22 species added to the European list of invasive alien species

Chital (Axis axis) (Image : Shutterstock)

A third update of the list of invasive alien species of European concern (the European List) has been published in the Official Journal of the European Union on 13 July 2022. This update adds 22 new species, both plants and animals, to the European list, that already included 66 species for which the EU Member States must limit the negative impact to the extent possible. Some of these species are still absent or very rare in Europe, but their introduction and proliferation could cause significant environmental damage. In this context, prevention, rapid intervention and solid management are crucial.


Invasive Alien Species

Invasive alien species, also known as invasive exotic species, are species that establish perennial and autonomous populations outside their native range as result of human intervention and pose a significant threat to biodiversity, and potentially also to ecosystem services (such as plant production, water purification or pollination), human health and economic activity.

Various human activities can cause species to spread beyond their normal range. Such introductions can happen both intentionally and unintentionally. Important mechanisms include the trade in plants and animals which may escape and establish themselves at their new destination, the worldwide transport (by land, sea or air) of products in which stowaways can be present, and natural dispersal of species along unnatural landscape features such as roads and canals. Sometimes holidaymakers take exotic plants or animals home, while breeders and hunters have also been known to deliberately transport exotic species from one region to another.

However, not all species that arrive in a new environment in one of these or other ways succeed in establishing viable populations, let alone cause problems for indigenous species. Roughly 10 to 15% of alien species arriving in Europe become invasive and locally over-abundant, often because predators or parasites that would normally keep them in check are absent in their new environment. Where this is the case, their negative impact may be due, for example, to predation on native species, competition for food, water, light or breeding sites, the spreading of diseases, and result in environmental degradation. Only in such cases do we speak of biological invasions, and are the newcomers labeled invasive alien species.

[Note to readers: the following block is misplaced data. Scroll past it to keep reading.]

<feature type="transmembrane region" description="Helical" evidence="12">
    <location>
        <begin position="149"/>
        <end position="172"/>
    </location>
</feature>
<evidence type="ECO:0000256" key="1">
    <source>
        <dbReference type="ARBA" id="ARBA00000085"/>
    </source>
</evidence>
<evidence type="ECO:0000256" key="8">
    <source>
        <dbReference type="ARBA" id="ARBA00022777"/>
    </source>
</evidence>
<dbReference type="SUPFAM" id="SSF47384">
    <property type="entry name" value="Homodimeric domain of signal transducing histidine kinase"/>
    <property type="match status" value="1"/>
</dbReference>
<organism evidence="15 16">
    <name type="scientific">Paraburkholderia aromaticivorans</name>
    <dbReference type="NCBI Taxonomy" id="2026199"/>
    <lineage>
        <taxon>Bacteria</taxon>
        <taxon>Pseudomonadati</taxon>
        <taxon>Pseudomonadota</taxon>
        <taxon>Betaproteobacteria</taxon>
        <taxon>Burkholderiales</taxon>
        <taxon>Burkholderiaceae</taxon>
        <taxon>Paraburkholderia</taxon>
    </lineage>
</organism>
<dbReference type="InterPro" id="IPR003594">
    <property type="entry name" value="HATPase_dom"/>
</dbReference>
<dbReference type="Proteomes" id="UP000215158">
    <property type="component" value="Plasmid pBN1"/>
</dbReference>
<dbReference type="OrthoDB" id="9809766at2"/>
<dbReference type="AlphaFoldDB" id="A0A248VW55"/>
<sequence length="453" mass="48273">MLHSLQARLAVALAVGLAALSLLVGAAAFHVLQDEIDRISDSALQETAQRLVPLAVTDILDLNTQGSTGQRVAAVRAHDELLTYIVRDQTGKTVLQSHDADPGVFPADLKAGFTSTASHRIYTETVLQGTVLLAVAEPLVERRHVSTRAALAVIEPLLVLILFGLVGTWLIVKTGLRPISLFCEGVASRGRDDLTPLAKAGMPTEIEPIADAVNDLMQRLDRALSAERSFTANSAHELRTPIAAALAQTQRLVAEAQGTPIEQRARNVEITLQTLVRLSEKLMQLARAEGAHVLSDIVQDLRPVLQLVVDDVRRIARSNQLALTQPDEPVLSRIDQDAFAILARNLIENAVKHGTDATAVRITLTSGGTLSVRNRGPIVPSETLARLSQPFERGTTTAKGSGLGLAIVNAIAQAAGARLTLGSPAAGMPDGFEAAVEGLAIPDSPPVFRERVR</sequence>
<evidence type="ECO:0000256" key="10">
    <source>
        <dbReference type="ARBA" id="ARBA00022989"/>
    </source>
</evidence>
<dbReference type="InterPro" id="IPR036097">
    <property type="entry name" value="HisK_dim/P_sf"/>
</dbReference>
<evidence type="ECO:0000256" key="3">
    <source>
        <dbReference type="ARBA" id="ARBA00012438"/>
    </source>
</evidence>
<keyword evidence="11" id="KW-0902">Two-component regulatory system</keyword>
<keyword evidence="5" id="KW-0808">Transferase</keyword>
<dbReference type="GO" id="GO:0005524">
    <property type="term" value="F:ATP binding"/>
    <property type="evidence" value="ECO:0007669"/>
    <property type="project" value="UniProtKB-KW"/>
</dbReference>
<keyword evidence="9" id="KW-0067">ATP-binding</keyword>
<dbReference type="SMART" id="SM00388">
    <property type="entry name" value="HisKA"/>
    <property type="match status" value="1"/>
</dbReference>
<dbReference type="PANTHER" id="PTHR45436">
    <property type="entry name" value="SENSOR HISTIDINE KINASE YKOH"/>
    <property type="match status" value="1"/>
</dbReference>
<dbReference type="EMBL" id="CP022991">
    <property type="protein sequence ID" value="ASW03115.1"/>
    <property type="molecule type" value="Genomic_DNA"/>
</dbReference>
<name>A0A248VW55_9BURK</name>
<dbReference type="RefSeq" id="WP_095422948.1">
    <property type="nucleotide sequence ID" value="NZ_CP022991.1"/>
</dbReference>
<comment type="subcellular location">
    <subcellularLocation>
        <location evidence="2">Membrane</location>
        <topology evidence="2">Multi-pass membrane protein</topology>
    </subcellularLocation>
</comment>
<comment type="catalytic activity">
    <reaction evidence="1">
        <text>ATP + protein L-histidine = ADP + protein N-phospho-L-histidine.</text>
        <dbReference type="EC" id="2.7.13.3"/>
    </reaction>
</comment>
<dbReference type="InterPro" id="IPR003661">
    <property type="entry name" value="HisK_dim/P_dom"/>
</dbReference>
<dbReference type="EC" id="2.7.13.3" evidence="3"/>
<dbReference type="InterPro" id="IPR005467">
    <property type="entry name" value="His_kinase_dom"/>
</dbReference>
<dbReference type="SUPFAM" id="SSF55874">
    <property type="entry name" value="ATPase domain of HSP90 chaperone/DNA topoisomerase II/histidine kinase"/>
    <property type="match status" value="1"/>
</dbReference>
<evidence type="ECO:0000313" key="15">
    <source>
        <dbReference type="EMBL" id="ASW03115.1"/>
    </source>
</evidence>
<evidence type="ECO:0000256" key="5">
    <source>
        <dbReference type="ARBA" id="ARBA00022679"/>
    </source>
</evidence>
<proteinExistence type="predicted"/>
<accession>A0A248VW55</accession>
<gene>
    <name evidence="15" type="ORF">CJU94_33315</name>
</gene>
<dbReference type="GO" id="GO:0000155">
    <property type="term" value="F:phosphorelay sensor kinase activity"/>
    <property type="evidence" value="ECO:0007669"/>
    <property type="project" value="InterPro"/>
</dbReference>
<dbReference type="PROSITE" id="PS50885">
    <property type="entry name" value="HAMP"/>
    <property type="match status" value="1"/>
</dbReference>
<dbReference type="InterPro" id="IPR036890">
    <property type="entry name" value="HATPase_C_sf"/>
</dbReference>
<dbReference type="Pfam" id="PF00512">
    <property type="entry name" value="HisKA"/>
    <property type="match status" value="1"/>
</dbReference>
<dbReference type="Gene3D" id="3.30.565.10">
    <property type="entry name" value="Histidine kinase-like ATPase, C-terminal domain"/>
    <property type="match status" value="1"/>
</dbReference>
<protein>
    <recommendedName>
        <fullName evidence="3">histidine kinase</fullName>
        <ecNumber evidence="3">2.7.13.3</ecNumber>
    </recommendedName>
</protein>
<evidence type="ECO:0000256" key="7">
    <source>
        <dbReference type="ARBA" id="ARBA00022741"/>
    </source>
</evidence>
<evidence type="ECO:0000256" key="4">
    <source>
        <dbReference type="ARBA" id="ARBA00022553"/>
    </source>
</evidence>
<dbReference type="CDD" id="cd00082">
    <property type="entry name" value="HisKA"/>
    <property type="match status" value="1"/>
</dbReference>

Dealing with Species of European Concern

As invasive alien species do not respect administrative borders, and as their impact can be greatly mitigated through concerted action across national borders, the European Union published a Regulation on Invasive Alien Species in November 2014 (Regulation (EU) No 1143/2014). The Regulation establishes a coordinated EU-wide framework for action to prevent, minimise and mitigate the adverse impacts of invasive alien species on biodiversity and ecosystem services, and limit their damage to the economy and human health. The EU list of invasive exotic species is the core element of the regulation. Until recently, 66 species were already included on this list.

Three distinct types of measures can be distinguished, that relate to preventing introductions of new invasive alien species, to installing early warning and rapid response mechanisms, and to the management of already established invasive alien species. As management becomes much more complex and costly once an invasive alien species is widespread, preventing the introduction of new species or their spread within the territory is the most effective measure. Member States are responsible for enforcing a range of obligations for each of the listed species, including a ban on import and marketing, a ban on keeping and breeding, the prohibition of introduction into the wild, the obligation to monitor populations, and the obligation to eradicate or manage populations.

22 New Species

In the voting round of 19 May 2022, the European Member States agreed to add 22 species to the EU list of invasive alien species. Some statistics:

  • 17 animals (2 mammals, 1 bird, 1 reptile, 1 amphibian, 6 fish, 4 insects, 1 crustacean, 1 mollusc), 4 plants and 1 algae
  • 3 species from marine or brackish environments, 9 from freshwater environments and 11 terrestrial species
  • In total, 11 species could become established under current climatic conditions of which 3 are already established (Himalayan knotweed, Staff vine, African clawed frog). Under future climatic conditions, 5 more species could establish, of which 1 species has already been observed in the wild (Pistia stratiotes). 6 others cannot establish in the wild in Belgium (principle of solidarity between member states under European regulations - for example: it makes sure an invasive species cannot be bought in one country, and then be transported to another country where it causes problems)
  • 7 species are still absent from Europe (e.g. the Golden mussel, three of the fire ants species Solenopsis spp.), but were listed to ensure increased vigilance for their appearance to prevent the anticipated problems should they get established

Consequences for citizens and shops

The update of the EU list will enter into force on 2 August 2022, and the new rules and restrictions will start to apply from that date onwards. This does not mean that one will have to get rid of the animals or plants of the newly listed species that one owns, or that these organisms all need to be exterminated. Animals can be kept in captivity until the end of their natural life, with a few restrictions. They must not be able to reproduce and of course they must not be able to escape. Plants of newly listed species can currently remain in your garden, but you need to make sure that they do not spread in the wild.